The vote follows a recent letter sent by the Alliance for Site Neutral Payment Reform to House Speaker Mike Johnson (R-LA), Minority Leader Hakeem Jeffries (D-NY), Majority Leader Steve Scalise (R-LA), and Minority Whip Katherine Clark (D-MA) expressing strong support for Section 203 of the legislation, which requires site neutral payments for drug administration in off-campus hospital outpatient departments (HOPDs).

The Congressional Budget Office (CBO) has estimated that this provision will save $3.8 billion over 10 years and has projected Hospital Outpatient Prospective Payment System (OPPS) payments would grow by over 100% over the next decade. Whereby comparison, physician payments are expected to grow by only 20%.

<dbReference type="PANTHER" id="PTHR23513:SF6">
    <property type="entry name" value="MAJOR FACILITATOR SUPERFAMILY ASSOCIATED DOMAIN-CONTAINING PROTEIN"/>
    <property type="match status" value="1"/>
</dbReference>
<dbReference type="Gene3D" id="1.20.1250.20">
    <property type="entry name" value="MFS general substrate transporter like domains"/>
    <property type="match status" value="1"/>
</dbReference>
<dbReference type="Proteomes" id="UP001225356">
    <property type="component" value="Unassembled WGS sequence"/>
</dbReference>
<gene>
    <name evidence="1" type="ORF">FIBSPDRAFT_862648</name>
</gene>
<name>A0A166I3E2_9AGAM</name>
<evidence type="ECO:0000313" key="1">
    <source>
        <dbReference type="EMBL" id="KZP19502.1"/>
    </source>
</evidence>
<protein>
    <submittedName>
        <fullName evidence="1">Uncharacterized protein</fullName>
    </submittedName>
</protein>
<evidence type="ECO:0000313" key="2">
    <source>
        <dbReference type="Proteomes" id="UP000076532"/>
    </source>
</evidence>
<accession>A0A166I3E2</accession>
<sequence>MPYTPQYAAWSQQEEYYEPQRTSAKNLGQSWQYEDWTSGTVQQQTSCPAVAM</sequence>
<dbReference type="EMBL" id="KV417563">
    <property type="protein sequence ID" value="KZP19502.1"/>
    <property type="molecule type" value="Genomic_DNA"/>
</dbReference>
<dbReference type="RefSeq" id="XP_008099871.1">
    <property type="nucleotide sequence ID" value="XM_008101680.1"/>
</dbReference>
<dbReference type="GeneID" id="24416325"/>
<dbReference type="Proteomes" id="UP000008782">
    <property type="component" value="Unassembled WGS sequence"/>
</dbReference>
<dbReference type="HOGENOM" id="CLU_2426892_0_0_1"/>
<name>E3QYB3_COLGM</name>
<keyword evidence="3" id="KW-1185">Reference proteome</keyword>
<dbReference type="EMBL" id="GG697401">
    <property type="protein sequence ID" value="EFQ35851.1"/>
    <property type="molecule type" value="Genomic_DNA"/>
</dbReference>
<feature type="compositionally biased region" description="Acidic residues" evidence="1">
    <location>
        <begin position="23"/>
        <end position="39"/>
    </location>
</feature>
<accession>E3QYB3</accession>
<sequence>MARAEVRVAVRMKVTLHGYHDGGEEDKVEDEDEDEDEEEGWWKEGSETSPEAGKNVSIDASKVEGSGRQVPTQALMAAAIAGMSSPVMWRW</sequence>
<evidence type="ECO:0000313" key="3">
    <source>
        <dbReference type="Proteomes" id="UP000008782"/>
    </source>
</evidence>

The Alliance also noted its strong support for eliminating the grandfathering provisions under the Bipartisan Budget Act of 2015 and extending site neutral payments for all clinically appropriate services at off-campus HOPDs.

“We strongly encourage you and your colleagues in Congress to embrace commonsense changes to our healthcare delivery system that will directly lower out-of-pocket costs for patients, provide savings and stability for the Medicare program and promote transparency in the healthcare marketplace,” the Alliance concluded.

Meanwhile, the American Hospital Association and American Society of Health-System Pharmacists have pressed Congress to exclude site-neutral pay reforms from a year-end package. “We urge you to oppose any policies that fail to take into account the costs of safely providing medication administration services to the complex patients hospitals serve,” in a letter to House and Senate leadership.